Hobart Professor of Classical Languages
Faculty member since 1987

Gary Reger, who earned a B.A. from the University of Illinois at Urbana-Champaign and two M.A.s and a Ph.D. from the University of Wisconsin-Madison, taught a wide range of courses in his specialty, Greek and Roman history, and in Greek and Latin. His research focused on economic history and epigraphy, but a new interest in deserts led to an American studies course. Tenured in 1993 and promoted to full professor in 2000, Reger chaired the History and Classical Studies Departments. His publications include a monograph, two edited volumes, and more than 50 articles, and he received numerous grants, including NEHs. He has said he was happiest interacting with his students, “from whom he learned more than they did from him.” He also served as faculty adviser for WRTC, the student radio station, for three decades. After a Fulbright sojourn in Australia in fall 2020, Reger will spend his time in New Mexico, reading, writing, hiking, and making new friends.

Jarvis Professor of Physics
Faculty member since 1982

Mark Silverman earned a B.S. and M.S. from Michigan State University and a Ph.D. from Harvard University. A principal part of his scientific interests involves the investigation of uniquely quantum processes (interference, entanglement) and the examination of various nuclear decay processes (alpha, beta, electron capture) for evidence of violations of currently known physical laws. Another facet of his experimental research concerns the scattering of light from media with unusual optical properties. Among his theoretical interests is the investigation of the final equilibrium states of stars that have exhausted their nuclear fuel and have collapsed to compact objects of enormous density. He taught all courses of a traditional physics curriculum and created and taught several special-interest classes. Silverman was the first occidental professor invited to be visiting chief researcher at the Hitachi Advanced Research Laboratory (Tokyo) and held the Joliot Chair of Physics at the Ecole Superieure de Physique et Chimie Industrielles (Paris).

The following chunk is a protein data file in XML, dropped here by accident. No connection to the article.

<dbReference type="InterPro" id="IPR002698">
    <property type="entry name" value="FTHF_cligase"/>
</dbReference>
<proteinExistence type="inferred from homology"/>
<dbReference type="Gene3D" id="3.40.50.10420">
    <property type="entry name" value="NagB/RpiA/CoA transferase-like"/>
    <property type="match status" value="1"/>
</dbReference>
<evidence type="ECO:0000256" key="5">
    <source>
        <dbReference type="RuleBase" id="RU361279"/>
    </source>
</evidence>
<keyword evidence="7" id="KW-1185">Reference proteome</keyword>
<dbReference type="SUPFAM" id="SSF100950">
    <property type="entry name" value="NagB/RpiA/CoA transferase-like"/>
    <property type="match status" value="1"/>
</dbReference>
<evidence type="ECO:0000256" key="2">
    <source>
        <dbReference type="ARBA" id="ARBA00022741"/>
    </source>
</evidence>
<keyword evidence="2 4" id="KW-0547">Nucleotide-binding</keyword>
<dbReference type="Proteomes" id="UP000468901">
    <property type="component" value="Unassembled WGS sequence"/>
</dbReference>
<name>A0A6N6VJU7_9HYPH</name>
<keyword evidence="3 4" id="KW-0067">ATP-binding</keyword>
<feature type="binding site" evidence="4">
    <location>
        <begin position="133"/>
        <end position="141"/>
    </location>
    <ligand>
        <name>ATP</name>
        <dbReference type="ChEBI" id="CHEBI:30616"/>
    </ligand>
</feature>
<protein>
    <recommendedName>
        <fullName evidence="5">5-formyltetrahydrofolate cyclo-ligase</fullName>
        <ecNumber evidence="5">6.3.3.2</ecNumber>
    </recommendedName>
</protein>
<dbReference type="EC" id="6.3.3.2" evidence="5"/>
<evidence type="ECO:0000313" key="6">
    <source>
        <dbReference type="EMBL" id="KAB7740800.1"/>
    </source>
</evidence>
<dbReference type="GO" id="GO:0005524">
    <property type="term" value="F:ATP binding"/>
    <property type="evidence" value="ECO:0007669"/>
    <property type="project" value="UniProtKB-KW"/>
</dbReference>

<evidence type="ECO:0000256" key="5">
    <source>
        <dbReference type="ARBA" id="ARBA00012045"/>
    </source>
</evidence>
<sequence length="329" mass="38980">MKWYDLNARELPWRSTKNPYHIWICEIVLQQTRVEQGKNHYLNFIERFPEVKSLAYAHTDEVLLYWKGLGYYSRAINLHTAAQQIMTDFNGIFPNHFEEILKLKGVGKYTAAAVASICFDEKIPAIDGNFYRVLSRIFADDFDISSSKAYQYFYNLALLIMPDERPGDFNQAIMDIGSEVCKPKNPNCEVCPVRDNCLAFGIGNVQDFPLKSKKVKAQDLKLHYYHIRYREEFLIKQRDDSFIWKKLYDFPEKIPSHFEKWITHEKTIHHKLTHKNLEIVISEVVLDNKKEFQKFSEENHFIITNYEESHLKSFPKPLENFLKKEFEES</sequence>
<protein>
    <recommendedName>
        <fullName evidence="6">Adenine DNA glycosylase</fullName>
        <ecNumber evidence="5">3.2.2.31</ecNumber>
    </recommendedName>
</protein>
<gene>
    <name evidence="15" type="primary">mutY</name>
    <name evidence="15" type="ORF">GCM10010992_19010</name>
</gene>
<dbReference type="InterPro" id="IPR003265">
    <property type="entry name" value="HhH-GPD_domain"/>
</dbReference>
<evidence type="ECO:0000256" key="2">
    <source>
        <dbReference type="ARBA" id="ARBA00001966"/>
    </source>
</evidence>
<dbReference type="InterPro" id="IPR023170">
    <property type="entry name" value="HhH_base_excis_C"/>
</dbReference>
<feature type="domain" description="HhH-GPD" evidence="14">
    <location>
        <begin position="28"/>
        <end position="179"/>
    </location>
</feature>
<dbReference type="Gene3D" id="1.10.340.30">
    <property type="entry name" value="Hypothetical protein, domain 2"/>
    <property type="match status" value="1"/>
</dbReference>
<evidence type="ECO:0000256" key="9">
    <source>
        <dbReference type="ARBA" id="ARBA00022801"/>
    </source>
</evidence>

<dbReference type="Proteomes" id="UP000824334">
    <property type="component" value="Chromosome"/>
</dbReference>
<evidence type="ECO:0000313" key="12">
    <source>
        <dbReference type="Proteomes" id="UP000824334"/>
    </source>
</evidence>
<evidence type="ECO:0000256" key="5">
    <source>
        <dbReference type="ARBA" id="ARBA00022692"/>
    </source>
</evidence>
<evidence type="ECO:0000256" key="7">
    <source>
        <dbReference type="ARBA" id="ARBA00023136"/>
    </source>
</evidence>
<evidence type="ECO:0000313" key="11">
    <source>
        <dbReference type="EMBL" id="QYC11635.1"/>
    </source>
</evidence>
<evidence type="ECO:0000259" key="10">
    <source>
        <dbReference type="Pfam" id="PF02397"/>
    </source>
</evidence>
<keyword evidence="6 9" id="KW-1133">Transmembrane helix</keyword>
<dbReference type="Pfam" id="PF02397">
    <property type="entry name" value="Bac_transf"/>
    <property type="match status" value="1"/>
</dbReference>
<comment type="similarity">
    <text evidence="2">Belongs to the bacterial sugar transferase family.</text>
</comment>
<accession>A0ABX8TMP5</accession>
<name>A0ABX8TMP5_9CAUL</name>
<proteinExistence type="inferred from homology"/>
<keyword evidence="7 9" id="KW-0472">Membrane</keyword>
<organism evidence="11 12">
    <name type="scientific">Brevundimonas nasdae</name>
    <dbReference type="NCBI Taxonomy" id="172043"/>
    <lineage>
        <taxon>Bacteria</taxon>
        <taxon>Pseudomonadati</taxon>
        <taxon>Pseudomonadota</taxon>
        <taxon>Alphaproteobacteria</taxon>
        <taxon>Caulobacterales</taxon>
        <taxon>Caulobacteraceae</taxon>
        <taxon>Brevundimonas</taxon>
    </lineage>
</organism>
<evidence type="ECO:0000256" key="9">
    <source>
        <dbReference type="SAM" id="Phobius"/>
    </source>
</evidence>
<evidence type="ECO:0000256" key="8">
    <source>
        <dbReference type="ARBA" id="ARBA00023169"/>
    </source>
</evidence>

Professor of Philosophy
Faculty member since 1983

Maurice L. Wade earned a B.A. in philosophy from Yale University and a Ph.D. in philosophy from Stanford University. His teaching interests included environmental philosophy, philosophy of the body, Maurice Merleau-Ponty, African philosophy, ethics and public policy, race theory, and Latin American and Caribbean philosophy. He has published on John Rawls’s theory of justice, philosophy of sport, ethics and medical technology, ethics and public policy, and Frantz Fanon. He most recently studied Thomas Reid as a critic of the philosophy of David Hume, worked on the social and political ideas of the Trinbagonian intellectual Lloyd Best, and supervised students in the construction of an online archive of Caribbean anti-colonial thought for Trinity’s Center for Caribbean Studies. He also is a contributing faculty member in public policy and law and international studies. Prior to joining the Trinity faculty, he was member of the Philosophy Department at North Carolina State University.